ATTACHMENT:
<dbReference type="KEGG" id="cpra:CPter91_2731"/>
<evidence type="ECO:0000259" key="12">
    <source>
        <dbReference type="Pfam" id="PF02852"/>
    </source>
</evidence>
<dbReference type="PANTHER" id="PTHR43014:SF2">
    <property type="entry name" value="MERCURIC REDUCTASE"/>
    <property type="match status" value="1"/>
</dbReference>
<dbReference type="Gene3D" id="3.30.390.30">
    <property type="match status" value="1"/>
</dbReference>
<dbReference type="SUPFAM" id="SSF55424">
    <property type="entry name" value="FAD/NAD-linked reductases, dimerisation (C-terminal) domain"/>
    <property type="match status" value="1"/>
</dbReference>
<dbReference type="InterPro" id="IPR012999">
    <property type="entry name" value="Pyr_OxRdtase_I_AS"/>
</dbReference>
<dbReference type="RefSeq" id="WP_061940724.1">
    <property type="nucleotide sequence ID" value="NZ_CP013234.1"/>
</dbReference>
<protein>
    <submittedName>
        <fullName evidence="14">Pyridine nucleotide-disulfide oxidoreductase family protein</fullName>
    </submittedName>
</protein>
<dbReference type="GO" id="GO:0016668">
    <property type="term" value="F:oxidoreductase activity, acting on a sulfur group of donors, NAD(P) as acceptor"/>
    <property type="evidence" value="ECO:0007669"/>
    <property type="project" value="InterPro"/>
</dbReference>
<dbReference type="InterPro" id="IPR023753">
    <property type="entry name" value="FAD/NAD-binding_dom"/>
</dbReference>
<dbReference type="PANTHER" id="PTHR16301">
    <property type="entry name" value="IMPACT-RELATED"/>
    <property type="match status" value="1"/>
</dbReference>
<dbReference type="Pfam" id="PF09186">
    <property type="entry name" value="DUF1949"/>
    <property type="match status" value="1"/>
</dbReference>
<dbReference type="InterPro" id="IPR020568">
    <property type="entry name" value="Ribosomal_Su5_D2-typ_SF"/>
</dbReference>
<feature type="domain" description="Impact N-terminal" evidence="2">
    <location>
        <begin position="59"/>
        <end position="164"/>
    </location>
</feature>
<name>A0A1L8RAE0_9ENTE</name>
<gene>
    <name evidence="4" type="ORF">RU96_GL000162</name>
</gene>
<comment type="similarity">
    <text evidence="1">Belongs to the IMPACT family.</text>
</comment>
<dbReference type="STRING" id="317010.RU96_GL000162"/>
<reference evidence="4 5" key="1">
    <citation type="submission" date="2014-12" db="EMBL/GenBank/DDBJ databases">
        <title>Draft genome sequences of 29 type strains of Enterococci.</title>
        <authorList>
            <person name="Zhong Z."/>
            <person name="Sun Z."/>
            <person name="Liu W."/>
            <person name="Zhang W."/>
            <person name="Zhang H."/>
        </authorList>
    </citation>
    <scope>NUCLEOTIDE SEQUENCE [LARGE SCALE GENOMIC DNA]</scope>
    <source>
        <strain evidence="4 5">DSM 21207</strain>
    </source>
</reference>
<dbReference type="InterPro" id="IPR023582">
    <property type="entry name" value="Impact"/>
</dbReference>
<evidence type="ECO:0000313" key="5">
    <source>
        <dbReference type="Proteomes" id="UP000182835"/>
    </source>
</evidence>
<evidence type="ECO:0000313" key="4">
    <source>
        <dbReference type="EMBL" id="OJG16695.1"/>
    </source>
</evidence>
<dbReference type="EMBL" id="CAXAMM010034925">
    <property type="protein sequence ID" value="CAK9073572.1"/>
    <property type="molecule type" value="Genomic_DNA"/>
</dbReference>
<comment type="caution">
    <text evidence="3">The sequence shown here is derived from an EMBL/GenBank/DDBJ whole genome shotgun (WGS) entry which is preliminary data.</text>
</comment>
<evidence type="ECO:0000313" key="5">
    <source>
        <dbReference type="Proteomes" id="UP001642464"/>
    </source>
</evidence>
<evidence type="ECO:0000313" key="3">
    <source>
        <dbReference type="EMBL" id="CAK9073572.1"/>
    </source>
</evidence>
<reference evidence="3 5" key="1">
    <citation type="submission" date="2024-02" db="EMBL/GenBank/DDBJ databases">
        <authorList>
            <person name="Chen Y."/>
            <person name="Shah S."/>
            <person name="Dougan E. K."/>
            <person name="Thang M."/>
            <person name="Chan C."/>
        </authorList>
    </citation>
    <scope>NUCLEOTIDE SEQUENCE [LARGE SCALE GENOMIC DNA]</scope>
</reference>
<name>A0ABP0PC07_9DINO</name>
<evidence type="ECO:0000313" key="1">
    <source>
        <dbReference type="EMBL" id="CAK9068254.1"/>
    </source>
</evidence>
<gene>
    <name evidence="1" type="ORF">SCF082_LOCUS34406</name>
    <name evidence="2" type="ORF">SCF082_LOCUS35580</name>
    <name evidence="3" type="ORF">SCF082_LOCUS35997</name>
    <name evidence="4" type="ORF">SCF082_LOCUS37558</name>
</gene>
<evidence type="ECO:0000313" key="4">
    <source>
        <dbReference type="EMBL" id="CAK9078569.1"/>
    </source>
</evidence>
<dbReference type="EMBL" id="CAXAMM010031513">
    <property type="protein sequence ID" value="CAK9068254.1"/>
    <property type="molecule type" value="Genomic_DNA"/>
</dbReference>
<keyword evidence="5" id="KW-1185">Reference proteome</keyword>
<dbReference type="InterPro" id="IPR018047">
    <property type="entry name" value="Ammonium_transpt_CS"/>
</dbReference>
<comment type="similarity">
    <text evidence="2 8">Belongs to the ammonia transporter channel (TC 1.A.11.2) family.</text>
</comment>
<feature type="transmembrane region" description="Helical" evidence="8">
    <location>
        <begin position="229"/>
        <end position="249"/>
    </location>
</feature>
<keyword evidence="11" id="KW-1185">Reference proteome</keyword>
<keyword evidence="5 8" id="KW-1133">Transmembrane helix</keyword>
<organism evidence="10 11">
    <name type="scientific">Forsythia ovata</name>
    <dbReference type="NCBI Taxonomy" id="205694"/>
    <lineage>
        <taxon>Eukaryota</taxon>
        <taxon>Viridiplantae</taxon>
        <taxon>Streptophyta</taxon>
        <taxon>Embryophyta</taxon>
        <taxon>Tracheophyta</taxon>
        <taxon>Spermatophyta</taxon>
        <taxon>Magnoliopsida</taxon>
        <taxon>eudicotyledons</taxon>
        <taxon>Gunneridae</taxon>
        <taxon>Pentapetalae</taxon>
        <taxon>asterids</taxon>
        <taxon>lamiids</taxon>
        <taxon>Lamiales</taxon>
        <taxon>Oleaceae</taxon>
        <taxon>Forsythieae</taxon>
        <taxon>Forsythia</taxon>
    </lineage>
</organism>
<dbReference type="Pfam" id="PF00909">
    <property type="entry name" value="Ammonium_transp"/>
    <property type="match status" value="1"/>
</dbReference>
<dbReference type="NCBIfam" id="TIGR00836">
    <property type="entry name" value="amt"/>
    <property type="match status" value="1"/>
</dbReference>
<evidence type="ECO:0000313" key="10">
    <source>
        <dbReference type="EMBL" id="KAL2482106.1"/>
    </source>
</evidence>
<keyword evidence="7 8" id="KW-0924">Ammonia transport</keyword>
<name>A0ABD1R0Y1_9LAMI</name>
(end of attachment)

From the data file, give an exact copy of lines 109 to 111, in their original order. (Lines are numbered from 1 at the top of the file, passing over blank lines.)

    <citation type="submission" date="2024-02" db="EMBL/GenBank/DDBJ databases">
        <authorList>
            <person name="Chen Y."/>